In the USA, the level of PFAS compliance and reporting varies by state and region. California, Michigan, New Jersey, and New York have enacted their own regulations for PFAS compliance and reporting. The Environmental Protection Agency (EPA) has issued a range of guidance documents and policies related to PFAS compliance and reporting. The EU has established a monitoring system to evaluate the effectiveness of PFAS controls and to identify sources of contamination. Member states are also developing their own regulations and reporting requirements to address PFAS contamination. Under the Biden-Harris Administration, EPA has restored scientific integrity and accelerated the pace of research and actions needed to tackle the PFAS crisis and protect American communities.
As regulations are constantly changing and evolving there is added complexity to the way manufacturers must report their status to the authorities. It has become vital to use technology solutions to capture, manage and report data about the forever PFAS chemicals in products. Some of the current reporting requirements relate to:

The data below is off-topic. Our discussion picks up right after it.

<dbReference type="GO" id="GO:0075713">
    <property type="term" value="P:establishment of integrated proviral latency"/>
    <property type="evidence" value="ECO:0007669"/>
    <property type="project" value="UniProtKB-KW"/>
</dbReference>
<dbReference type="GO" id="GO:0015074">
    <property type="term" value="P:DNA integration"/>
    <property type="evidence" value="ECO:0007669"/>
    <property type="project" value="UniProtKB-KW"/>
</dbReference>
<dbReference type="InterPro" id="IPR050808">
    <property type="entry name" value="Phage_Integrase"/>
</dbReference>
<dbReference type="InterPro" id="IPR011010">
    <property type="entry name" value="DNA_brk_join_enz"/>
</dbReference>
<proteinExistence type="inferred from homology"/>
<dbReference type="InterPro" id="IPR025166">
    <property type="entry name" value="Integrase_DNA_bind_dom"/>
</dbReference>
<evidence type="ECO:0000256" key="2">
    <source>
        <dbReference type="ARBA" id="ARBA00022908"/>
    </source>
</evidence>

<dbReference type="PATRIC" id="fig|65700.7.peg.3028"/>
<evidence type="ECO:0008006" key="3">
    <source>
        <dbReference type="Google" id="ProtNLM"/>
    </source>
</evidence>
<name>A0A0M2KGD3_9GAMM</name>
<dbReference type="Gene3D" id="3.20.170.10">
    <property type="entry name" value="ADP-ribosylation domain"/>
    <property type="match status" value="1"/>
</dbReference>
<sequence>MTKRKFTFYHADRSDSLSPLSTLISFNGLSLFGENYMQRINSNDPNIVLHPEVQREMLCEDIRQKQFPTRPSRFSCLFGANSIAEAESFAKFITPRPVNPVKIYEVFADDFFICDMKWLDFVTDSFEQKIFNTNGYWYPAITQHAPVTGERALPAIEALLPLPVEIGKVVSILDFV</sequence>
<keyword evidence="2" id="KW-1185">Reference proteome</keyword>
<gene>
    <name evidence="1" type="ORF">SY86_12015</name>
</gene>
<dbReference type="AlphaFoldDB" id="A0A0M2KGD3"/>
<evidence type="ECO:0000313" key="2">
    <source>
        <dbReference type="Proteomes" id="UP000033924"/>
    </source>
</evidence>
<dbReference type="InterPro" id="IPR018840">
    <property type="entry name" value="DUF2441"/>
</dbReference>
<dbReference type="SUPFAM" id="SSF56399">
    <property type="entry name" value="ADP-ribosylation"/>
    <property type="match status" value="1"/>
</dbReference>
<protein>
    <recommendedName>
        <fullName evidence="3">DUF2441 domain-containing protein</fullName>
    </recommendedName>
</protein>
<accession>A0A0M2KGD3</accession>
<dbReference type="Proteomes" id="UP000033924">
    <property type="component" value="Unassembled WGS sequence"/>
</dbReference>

The tracking and monitoring requirements will continue to become more onerous as regulations tighten. It is becoming necessary to use the right tools or a software solution to aggregate and manage the volumes of data generated. Automating the collection and reporting process means fewer resources and a lower cost of compliance. All the required data can be made available on a single platform accessible to all authorized users.
Using TOPO’s Chemical Management, Compliance and Know Your Product modules, manufacturers and brands can adapt quickly to new regulations.
Here are 7 ways we can help:
Topo’s Chemical management module manages chemical inventories uploaded by the factories. Retailers and brands can collaborate with factories to track and share chemical audits, water test, chemical and physical lab test on materials and finished goods and set and track corrective and preventive actions instantly. With this module users can stop spending too much time on the manual work and resources but make the process more data-driven, identify risks and act faster.
Topo’s Know Your Product module is a product compliance solution that allows users to search for product documentation and requirements with ease. It is a user-friendly tool that gives access to all the regulatory requirements, compliance information, and certifications in a single search in seconds. It helps users narrow their searches down and focus on aspects such as product categories and sub-categories, materials, product functions, sale location and type of output, which may include information such as chemical limits, advice in the form of guidebooks and links to regulatory sites. This module is currently in beta-stage and open for testing.